If you’re only looking for one monogamous partner to cohabit with for the rest of your life, then a solo polyamorous person is unlikely to be the right fit for you. However, if you’re non-monogamous, there’s no reason why you can’t have an excellent relationship with this solo person and explore the other escalator steps with other partners.
Solo poly vs single poly
Solo polyamory is not the same as being single and polyamorous, although this is a common mistake. You’ll often hear people say, “I’m solo polyamorous now” after a break-up when what they mean is they aren’t currently in a relationship. This mistake can be frustrating for solo polyamorous folks as it can feel like single people are erasing our relationship style.
It’s ok to identify as polyamorous while unpartnered because it indicates how you would like to approach relationships in the future. If you’re currently single but hope to find partners with whom you can cohabit and combine finances, that’s wonderful – but that is not necessarily being solo polyamorous. So, I recommend saying you’re single and polyamorous rather than solo poly.
How does it differ from relationship anarchy?
Relationship anarchy differs from solo polyamory because it isn’t focused specifically on romantic and sexual relationships. Relationship anarchy is a way of approaching all the connections in your life, not just your partners. As mentioned above, you also don’t necessarily have to be non-monogamous to be a relationship anarchist.
On the other hand, solo polyamorous people have non-monogamous (or mono-poly) relationships, and this identity is specifically about their romantic and sexual relationships. However, some solo polyamorous people also identify as relationship anarchists because these autonomous identities work well in conjunction with each other.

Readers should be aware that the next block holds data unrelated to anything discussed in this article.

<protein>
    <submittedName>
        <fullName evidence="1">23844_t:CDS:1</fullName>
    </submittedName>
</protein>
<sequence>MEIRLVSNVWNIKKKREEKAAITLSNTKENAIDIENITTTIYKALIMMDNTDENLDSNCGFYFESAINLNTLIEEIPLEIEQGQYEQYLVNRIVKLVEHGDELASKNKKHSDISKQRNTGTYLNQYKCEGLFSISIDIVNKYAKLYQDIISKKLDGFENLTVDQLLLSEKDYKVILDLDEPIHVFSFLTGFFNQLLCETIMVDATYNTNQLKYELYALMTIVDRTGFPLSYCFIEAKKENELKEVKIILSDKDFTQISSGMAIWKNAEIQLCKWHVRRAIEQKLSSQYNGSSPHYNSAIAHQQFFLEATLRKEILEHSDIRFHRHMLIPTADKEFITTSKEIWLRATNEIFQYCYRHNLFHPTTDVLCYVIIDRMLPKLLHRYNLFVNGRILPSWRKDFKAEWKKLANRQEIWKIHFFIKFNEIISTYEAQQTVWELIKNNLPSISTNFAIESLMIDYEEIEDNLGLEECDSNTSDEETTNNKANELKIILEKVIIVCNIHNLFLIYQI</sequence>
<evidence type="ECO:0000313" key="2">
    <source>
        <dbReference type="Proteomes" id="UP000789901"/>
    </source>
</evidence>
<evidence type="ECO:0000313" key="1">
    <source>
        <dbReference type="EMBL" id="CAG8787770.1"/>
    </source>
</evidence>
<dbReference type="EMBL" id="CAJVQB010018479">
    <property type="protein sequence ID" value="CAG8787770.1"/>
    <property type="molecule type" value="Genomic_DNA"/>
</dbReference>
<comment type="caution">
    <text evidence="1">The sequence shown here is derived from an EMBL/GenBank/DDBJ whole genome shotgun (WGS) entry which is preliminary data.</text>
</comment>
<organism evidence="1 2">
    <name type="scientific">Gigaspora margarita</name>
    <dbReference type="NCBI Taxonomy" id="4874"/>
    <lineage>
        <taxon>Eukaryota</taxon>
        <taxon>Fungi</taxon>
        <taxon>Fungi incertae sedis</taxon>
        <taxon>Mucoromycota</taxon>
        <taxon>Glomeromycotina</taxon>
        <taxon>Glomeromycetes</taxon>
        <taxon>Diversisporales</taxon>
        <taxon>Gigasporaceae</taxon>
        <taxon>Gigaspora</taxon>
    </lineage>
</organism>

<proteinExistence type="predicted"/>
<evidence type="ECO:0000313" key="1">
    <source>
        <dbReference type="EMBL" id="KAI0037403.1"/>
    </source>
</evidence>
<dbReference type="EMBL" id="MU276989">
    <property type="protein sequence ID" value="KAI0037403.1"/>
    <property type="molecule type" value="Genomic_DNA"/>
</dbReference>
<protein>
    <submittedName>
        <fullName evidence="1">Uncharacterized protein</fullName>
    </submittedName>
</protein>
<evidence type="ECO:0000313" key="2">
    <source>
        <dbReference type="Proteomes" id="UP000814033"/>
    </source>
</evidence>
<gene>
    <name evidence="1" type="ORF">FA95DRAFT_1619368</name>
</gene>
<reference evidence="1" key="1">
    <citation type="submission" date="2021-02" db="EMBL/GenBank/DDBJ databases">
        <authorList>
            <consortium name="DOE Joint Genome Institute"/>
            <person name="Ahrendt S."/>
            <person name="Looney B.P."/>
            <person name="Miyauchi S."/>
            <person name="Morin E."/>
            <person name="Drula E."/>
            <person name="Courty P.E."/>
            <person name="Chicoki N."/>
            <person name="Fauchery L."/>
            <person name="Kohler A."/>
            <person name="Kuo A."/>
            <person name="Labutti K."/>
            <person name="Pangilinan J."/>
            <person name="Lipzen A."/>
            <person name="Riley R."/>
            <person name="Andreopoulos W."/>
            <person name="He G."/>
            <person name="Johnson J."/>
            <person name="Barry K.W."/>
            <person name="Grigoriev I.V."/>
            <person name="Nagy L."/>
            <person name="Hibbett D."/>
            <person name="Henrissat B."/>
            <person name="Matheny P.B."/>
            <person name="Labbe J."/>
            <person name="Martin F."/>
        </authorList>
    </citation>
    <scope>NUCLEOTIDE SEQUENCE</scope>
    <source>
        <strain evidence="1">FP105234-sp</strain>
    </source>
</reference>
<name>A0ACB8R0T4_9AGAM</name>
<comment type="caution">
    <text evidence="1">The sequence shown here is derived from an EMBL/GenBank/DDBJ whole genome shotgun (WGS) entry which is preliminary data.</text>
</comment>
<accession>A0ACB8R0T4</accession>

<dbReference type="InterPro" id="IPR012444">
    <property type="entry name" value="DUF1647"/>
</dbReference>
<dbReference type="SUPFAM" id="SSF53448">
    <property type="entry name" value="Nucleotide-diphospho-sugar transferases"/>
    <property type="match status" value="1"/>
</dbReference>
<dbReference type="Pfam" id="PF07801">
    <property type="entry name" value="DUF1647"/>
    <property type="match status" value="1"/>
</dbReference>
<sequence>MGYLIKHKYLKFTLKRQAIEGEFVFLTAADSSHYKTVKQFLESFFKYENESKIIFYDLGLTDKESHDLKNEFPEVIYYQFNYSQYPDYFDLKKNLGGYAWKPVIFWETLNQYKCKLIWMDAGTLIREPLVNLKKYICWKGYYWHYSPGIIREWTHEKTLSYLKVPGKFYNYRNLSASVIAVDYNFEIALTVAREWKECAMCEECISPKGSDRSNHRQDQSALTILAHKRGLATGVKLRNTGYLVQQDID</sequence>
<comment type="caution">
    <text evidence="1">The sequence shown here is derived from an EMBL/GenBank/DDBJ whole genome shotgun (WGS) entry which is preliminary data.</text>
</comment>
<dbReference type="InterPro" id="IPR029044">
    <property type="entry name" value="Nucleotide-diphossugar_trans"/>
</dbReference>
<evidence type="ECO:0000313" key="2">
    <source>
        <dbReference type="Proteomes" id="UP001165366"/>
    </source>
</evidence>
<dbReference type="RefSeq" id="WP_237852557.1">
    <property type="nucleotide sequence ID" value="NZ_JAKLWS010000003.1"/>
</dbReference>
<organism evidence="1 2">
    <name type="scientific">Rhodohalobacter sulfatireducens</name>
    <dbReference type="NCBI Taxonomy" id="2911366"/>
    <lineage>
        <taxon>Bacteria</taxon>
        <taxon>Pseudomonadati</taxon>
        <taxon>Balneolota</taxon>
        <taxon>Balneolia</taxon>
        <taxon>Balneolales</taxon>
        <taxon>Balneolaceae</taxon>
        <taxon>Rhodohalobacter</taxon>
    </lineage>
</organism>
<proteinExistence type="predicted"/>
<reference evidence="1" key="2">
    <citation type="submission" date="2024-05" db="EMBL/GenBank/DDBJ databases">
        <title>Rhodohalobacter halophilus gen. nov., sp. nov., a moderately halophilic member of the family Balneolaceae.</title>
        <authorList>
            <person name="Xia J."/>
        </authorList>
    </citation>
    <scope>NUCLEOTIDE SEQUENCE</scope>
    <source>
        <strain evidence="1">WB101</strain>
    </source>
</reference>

Why solo polyamory appeals to me
Historically, I’ve struggled to prioritise my wants and needs in a romantic relationship. Too often, I’ve prioritised my partner’s needs, seeing this as an ‘act of love,’ which isn’t healthy for me or anyone I’m involved with.
By being solo polyamorous, I’ve slowly been able to transform these struggles by seeing myself as my primary partner. Over the past four years, I have found it to be an effective way of ensuring I’m not sacrificing my journey while also having nourishing, rewarding committed relationships with others.
Having lived with three partners and been married twice in the two decades before embarking on my polyamorous journey, I find the idea of approaching relationships without an ‘escalator’ hugely appealing. I don’t enjoy living with romantic partners full-time, but it took me many years to understand this because it’s the social default. Instead, I relish having my personal space and allowing my partners to enjoy theirs (if that’s what they want).
My only expectation of my partners is that they are honest, caring and communicative. I’m not looking for our relationship to prove anything to anyone else, so no more marriages or mortgages simply because that’s expected to establish that a commitment is ‘real.’
Instead, I’ve been able to listen to myself and pursue the life I always wanted but thought wouldn’t be possible if I wished to have love and commitment in my life. I also now see myself as a solo person, no matter my relationship status, whether partnered or unpartnered, because this isn’t an aspect of my life that will change.
Solo polyamorous resources
I recommend listening to the solo polyamory episode on the Solo – The Single Person’s Guide to a Remarkable Life podcast, featuring Amy Gahran and Laura Grant, hosted by Dr Peter McGraw. This excellent podcast series is also a great resource if you identify as a solo person.